As I described in Part 1, there is much more going on with us when we experience stress than the obvious event and resulting distress reaction that we observe. We all think thoughts about the events we experience and those thoughts are determined largely by conditioning and beliefs that we acquire over time. The thoughts we think then trigger our emotional reaction or emotional state. Part 2 of this series offered a Mindfulness Meditation Technique to manage our thoughts.
Unless you have gained some skill at Mindfulness, you may not know immediately what thoughts you are thinking. To access your thought process it is often more useful to start with noticing your feelings.
When you are aware of feeling badly or stressed, take a moment to reflect on what you have been thinking about. Chances are you have just had a series of distressing thoughts that have triggered negative feelings. Feelings of fear, frustration, tension, overwhelm, panic, annoyance, apathy, and so on are triggered by your thoughts that define what the event means to you. Once you identify the thoughts that define the situation for you, you can apply Technique #2 to let those thoughts go and replace them with neutral or more positive outlook.
What if you are not aware of all the feelings you have about the situation? This may be the case if you aren’t comfortable experiencing and expressing feelings. Many people react to stress by pushing down or numbing out their feelings believing that this will relieve stress. This couldn’t be further from the truth!
Feelings cannot be eliminated, they can only be delayed! Your emotions are an important part of your stress-handling mechanism. Your emotions, and any physical sensations are your body’s reactions to your thoughts. Entertain thoughts or a belief you are under attack – your body will react with feelings of fear – whether the threat is real or not.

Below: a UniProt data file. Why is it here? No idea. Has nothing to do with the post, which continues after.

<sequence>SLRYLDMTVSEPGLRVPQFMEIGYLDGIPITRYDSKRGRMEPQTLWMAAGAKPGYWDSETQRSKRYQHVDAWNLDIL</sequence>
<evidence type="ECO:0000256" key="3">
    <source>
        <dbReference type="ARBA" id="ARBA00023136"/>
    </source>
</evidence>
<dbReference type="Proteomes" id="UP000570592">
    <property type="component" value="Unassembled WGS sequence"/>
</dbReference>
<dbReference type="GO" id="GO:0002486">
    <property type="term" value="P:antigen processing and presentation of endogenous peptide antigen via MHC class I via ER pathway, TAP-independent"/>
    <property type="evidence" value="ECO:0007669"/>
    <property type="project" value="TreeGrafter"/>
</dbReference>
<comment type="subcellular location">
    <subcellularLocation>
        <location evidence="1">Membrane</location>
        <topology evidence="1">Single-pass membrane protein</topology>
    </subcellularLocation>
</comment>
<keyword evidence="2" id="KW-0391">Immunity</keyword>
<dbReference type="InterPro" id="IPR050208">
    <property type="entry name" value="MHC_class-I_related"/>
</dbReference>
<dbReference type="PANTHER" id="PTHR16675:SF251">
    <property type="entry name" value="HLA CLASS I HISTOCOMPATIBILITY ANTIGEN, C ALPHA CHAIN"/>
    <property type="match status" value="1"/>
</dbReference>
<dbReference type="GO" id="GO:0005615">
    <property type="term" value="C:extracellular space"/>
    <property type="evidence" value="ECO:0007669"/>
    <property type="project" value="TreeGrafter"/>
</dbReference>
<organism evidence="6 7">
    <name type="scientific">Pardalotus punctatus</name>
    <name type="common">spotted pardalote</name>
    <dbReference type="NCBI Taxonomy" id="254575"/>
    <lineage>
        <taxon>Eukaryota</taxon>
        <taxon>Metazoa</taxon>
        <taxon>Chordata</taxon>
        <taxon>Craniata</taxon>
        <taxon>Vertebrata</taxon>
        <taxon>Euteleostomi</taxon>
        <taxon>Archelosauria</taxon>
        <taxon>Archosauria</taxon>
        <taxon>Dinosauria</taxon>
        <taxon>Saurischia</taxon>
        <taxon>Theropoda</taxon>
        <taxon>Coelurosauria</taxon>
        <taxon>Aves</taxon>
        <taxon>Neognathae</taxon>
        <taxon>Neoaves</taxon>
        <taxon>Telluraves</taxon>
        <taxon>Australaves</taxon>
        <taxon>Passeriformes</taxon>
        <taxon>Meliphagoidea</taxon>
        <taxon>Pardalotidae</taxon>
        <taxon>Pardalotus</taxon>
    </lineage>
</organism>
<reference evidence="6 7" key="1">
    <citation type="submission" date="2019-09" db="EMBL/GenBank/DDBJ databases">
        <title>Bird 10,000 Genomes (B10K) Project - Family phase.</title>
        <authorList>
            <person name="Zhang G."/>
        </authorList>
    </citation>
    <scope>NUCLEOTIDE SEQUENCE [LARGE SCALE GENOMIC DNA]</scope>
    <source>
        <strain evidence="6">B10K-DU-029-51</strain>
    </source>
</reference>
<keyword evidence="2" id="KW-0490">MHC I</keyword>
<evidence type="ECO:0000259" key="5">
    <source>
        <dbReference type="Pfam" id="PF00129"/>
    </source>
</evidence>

To use your emotions to identify when you are having negative thoughts about an event, you must sharpen your awareness and listen! Ironically, listening to your body and acknowledging emotions can give immediate relief all by itself. Awareness of your emotional state is the first step to shifting your mind set.
To deal with stress effectively, get busy reflecting on your body sensations, feelings and the thoughts that are triggering those sensations Meditation Technique #2). The adage, “Don’t just do something, stand there!” applies here. Rather than trying to change what you can’t control in your environment, change what you can control – your perspective on the situation.
Mindfulness Meditation Technique #3:
Do this often. Focus on your body and notice any sensations. By sensations I mean where in your body you feel tension, stress, or pain.
Then focus on noticing your sensations. When I say noticing I also mean observing it and accepting it.
Often when we notice a tension or ache we generally are bothered that it is there. Therefore we tend to reject it or resist it. If we resist it, it will continue. What we resist…persists. Here is a good tip: accept whatever you feel as it is.
Our bodies are talking to us through feelings and sensations. By acknowledging that you accept that the pain, or tension is there, it will have permission to leave you. Give it a try!
Be mindful of your inner world of sensations. Mindfulness Meditation will transform your stress to peacefulness and even joy. Practice, practice, practice and let me know how it’s going for you.
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